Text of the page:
“There was quite a bit of hostility,” Shafi said. “Some thought it was not a serious academic pursuit.”

But by the time the first women's studies class was held in fall 1972, those hostile opponents were proved wrong. It was taught by 19 faculty members; 95 students enrolled.

It became one of the first interdisciplinary programs on campus when it was formalized as the Women's Studies Interdisciplinary Program in 1973.

But in 1976, the future of the program fell into uncertainty. A core group of faculty was sent by Helen Gouldner — late dean of the College of Arts and Sciences and the first woman to hold that position — to a retreat for developing ideas for needed structural changes.

By 1978, the women's studies minor was created. The major was approved 15 years later, graduating six students in its first year. In 2010, women's studies achieved status as a department and formally changed its name to the Department of Women and Gender Studies in 2012, reflecting the current focus of the field.

Issues remain relevant

And though the country has seen several wars fought and resolved, the flames of presidential scandals put out and major political systems and governments fallen since its birth, the issues addressed in women's studies are no less relevant today, supporters say. Classes fill to capacity. Both the major and minor continue to grow.

“There are still wage gaps, glass ceilings,” Shafi said. “There is not equal political representation of women.”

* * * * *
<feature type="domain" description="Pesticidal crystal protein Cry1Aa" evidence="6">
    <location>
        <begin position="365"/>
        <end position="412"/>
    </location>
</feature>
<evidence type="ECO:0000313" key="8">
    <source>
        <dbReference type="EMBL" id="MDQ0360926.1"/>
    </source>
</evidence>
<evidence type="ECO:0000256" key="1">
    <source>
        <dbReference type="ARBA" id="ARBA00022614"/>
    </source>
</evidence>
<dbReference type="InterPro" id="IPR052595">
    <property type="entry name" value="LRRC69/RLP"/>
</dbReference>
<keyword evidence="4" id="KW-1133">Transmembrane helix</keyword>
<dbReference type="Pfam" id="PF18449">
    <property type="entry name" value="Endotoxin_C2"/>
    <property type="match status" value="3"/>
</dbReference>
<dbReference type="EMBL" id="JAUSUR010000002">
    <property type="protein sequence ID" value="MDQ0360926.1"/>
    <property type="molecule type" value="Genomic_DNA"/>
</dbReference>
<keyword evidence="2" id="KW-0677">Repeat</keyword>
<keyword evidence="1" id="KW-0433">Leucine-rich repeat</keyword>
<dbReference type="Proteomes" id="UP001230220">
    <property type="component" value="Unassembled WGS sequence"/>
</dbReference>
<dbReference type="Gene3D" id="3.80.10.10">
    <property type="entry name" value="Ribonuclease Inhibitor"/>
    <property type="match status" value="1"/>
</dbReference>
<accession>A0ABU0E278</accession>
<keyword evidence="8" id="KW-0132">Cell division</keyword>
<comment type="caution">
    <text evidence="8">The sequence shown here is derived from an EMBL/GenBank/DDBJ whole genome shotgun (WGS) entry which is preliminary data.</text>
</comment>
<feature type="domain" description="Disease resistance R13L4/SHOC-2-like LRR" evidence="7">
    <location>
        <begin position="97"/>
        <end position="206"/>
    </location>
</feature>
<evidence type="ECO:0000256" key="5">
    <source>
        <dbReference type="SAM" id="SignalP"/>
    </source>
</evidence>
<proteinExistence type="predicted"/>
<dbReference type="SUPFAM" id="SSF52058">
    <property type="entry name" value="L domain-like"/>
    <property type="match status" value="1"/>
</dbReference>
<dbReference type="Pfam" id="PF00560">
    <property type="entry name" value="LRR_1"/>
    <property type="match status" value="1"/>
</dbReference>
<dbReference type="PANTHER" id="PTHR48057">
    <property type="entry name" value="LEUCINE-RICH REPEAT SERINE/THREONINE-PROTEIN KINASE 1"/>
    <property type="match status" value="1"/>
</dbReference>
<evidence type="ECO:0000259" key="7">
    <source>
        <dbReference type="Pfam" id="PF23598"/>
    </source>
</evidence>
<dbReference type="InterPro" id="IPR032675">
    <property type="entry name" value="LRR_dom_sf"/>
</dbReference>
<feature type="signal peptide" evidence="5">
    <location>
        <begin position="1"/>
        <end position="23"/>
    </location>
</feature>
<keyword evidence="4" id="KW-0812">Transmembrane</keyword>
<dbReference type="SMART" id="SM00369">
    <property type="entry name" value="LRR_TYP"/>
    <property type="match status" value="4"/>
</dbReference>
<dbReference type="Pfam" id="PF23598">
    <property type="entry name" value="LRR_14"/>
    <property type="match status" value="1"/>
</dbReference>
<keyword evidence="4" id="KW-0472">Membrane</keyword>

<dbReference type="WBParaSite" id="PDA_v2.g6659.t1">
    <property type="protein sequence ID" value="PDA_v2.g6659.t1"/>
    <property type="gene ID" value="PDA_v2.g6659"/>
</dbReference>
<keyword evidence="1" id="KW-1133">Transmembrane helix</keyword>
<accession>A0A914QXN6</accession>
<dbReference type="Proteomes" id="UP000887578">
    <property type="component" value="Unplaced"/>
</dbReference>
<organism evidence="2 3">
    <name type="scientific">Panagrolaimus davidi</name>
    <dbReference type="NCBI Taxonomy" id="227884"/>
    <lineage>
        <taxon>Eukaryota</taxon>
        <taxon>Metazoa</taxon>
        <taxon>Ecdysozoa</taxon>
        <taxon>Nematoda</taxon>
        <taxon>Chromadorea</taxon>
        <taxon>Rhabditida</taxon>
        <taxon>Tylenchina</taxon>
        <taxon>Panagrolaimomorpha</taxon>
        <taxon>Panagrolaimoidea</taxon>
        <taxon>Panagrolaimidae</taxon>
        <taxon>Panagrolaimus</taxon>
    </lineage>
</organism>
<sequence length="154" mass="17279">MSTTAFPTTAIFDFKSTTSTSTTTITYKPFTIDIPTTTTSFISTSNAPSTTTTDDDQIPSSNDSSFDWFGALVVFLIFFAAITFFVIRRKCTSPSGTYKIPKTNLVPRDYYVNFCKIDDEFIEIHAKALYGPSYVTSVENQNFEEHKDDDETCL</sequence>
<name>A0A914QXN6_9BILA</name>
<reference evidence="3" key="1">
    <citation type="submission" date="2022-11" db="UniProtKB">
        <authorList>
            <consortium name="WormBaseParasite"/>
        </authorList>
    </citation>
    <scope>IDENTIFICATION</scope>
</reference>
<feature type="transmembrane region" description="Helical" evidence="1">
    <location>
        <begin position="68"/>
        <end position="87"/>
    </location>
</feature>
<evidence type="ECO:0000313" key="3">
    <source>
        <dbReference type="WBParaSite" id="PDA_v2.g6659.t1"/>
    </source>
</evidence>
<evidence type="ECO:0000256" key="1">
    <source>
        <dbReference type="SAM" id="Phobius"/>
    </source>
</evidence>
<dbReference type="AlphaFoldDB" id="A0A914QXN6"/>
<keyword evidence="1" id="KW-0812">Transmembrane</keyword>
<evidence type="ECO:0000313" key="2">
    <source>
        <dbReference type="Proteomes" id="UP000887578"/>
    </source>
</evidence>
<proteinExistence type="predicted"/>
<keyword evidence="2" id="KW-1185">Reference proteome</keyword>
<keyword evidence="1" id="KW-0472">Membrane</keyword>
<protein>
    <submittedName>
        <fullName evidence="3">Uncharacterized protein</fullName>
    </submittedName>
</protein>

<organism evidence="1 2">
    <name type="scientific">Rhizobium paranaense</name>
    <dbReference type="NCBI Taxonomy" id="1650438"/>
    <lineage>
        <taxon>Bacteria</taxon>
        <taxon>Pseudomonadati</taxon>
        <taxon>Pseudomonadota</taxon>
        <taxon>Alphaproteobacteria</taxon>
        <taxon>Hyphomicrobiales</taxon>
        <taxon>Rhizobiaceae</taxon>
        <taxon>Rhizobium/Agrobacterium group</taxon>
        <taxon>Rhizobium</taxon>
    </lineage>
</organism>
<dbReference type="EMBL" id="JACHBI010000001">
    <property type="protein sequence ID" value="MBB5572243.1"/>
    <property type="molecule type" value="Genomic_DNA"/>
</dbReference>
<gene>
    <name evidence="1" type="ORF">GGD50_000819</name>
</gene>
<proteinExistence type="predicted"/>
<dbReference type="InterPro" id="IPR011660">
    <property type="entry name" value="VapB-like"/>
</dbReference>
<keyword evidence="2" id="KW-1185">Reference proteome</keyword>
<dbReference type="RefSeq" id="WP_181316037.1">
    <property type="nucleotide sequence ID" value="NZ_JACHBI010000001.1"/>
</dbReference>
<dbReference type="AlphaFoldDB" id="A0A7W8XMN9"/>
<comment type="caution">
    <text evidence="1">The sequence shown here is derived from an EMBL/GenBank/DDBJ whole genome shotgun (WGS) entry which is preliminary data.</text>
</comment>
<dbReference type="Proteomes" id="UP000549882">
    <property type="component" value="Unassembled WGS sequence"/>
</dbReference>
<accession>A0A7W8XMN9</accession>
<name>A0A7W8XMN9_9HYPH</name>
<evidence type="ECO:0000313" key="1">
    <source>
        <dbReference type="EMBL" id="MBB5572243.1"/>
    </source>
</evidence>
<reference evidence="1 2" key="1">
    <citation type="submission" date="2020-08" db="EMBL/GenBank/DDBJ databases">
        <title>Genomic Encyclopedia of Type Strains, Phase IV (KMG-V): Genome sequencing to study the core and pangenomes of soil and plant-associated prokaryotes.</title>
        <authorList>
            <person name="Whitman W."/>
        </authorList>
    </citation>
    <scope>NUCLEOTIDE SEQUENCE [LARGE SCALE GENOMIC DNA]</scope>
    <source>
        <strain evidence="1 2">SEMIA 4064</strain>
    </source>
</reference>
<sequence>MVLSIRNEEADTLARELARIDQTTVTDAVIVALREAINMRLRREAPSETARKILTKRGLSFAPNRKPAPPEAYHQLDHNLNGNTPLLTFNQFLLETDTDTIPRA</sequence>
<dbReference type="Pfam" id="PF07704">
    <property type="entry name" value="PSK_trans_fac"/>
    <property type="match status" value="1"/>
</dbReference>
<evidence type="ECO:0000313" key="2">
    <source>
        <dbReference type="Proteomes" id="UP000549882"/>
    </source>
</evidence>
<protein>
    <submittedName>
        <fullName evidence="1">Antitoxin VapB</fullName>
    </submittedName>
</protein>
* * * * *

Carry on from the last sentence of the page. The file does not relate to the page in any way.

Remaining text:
And there is a high incidence of sexual assault and rape among college-age students, added Jennifer Naccarelli, associate department chair and assistant professor.

In 2010, the department was awarded a $187,000 Verizon Delaware grant to create a concentration in Domestic Violence Prevention and Services.

UD is the first to offer such a curriculum to undergraduates, Naccarelli said, and it is directly informed by the field. It represents a union between activists and academics, incorporating current research and best practices. Students gain real-world experience and graduate with jobs in the field or related graduate school placement.

In the spring, the department will host a national conference on the Violence Against Women Act. It is also becoming more focused on global feminist issues, celebrating transnationalism and the issues that affect women across the world.

Naccarelli said she is energized by the prospects of women and gender studies defining itself as a department, continuing the mission of service-based learning and fully integrating sexual and gender studies.

“We want to focus on sex and gender studies, global feminist issues, and advocate against sexual assault,” said the chair. “Those are the key points for the next 40 years.”

In looking back over the last four decades, for Laberge, Shafi and Naccarelli, the highlights don't stand out as single moments. Rather, the highlight is itself the ability to look back, to see how far the program has come, to examine its evolution and to see the impacts it's had on two generations of women.

“When you're doing all the day-to-day stuff, you're not thinking about the significance until you turn around and look back and say, “Holy cow, look what we did!” said Laberge.

Article by Kelly April Tyrrell

Photos by Kevin Quinlan